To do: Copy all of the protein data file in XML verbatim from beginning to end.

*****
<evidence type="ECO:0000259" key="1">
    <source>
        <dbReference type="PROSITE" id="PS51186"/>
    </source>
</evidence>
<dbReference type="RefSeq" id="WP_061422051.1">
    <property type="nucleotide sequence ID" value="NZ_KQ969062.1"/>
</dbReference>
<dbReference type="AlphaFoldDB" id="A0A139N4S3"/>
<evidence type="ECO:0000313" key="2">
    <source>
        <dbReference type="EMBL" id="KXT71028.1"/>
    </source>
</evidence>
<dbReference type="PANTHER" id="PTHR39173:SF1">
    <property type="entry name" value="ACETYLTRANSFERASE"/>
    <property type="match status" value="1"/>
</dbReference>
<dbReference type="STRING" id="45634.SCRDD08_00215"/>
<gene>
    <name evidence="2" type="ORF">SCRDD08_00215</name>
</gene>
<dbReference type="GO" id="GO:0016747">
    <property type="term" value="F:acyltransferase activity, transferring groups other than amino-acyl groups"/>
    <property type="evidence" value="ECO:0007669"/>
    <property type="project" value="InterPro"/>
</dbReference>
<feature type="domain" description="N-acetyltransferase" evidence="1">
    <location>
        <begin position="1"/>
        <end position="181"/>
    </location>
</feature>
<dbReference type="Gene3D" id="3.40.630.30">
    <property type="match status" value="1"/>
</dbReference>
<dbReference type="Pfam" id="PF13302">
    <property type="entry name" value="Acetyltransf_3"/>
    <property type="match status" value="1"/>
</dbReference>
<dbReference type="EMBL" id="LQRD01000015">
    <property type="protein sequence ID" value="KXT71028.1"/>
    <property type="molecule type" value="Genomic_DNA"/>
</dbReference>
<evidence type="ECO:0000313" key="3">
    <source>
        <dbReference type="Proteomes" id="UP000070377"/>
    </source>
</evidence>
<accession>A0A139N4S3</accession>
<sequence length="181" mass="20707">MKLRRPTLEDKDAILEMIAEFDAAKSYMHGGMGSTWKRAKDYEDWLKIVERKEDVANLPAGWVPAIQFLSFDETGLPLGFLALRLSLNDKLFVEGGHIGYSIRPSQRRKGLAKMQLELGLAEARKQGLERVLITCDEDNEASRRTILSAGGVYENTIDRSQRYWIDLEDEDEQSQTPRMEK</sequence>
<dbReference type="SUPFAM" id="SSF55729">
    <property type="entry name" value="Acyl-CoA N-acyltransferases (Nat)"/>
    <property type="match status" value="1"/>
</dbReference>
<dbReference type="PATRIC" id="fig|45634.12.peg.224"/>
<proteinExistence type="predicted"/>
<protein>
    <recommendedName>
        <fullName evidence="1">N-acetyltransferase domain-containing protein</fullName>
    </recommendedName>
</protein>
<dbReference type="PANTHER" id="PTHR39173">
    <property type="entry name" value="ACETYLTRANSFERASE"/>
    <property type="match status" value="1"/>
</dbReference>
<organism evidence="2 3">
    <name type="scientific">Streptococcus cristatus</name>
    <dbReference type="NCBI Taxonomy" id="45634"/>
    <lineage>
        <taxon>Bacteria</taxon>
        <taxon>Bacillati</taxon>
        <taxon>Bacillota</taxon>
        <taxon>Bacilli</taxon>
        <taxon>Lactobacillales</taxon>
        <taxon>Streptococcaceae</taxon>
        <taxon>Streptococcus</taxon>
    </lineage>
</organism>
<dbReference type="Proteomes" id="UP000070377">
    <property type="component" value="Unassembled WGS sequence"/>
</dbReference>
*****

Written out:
<evidence type="ECO:0000259" key="1">
    <source>
        <dbReference type="PROSITE" id="PS51186"/>
    </source>
</evidence>
<dbReference type="RefSeq" id="WP_061422051.1">
    <property type="nucleotide sequence ID" value="NZ_KQ969062.1"/>
</dbReference>
<dbReference type="AlphaFoldDB" id="A0A139N4S3"/>
<evidence type="ECO:0000313" key="2">
    <source>
        <dbReference type="EMBL" id="KXT71028.1"/>
    </source>
</evidence>
<dbReference type="PANTHER" id="PTHR39173:SF1">
    <property type="entry name" value="ACETYLTRANSFERASE"/>
    <property type="match status" value="1"/>
</dbReference>
<dbReference type="STRING" id="45634.SCRDD08_00215"/>
<gene>
    <name evidence="2" type="ORF">SCRDD08_00215</name>
</gene>
<dbReference type="GO" id="GO:0016747">
    <property type="term" value="F:acyltransferase activity, transferring groups other than amino-acyl groups"/>
    <property type="evidence" value="ECO:0007669"/>
    <property type="project" value="InterPro"/>
</dbReference>
<feature type="domain" description="N-acetyltransferase" evidence="1">
    <location>
        <begin position="1"/>
        <end position="181"/>
    </location>
</feature>
<dbReference type="Gene3D" id="3.40.630.30">
    <property type="match status" value="1"/>
</dbReference>
<dbReference type="Pfam" id="PF13302">
    <property type="entry name" value="Acetyltransf_3"/>
    <property type="match status" value="1"/>
</dbReference>
<dbReference type="EMBL" id="LQRD01000015">
    <property type="protein sequence ID" value="KXT71028.1"/>
    <property type="molecule type" value="Genomic_DNA"/>
</dbReference>
<evidence type="ECO:0000313" key="3">
    <source>
        <dbReference type="Proteomes" id="UP000070377"/>
    </source>
</evidence>
<accession>A0A139N4S3</accession>
<sequence length="181" mass="20707">MKLRRPTLEDKDAILEMIAEFDAAKSYMHGGMGSTWKRAKDYEDWLKIVERKEDVANLPAGWVPAIQFLSFDETGLPLGFLALRLSLNDKLFVEGGHIGYSIRPSQRRKGLAKMQLELGLAEARKQGLERVLITCDEDNEASRRTILSAGGVYENTIDRSQRYWIDLEDEDEQSQTPRMEK</sequence>
<dbReference type="SUPFAM" id="SSF55729">
    <property type="entry name" value="Acyl-CoA N-acyltransferases (Nat)"/>
    <property type="match status" value="1"/>
</dbReference>
<dbReference type="PATRIC" id="fig|45634.12.peg.224"/>
<proteinExistence type="predicted"/>
<protein>
    <recommendedName>
        <fullName evidence="1">N-acetyltransferase domain-containing protein</fullName>
    </recommendedName>
</protein>
<dbReference type="PANTHER" id="PTHR39173">
    <property type="entry name" value="ACETYLTRANSFERASE"/>
    <property type="match status" value="1"/>
</dbReference>
<organism evidence="2 3">
    <name type="scientific">Streptococcus cristatus</name>
    <dbReference type="NCBI Taxonomy" id="45634"/>
    <lineage>
        <taxon>Bacteria</taxon>
        <taxon>Bacillati</taxon>
        <taxon>Bacillota</taxon>
        <taxon>Bacilli</taxon>
        <taxon>Lactobacillales</taxon>
        <taxon>Streptococcaceae</taxon>
        <taxon>Streptococcus</taxon>
    </lineage>
</organism>
<dbReference type="Proteomes" id="UP000070377">
    <property type="component" value="Unassembled WGS sequence"/>
</dbReference>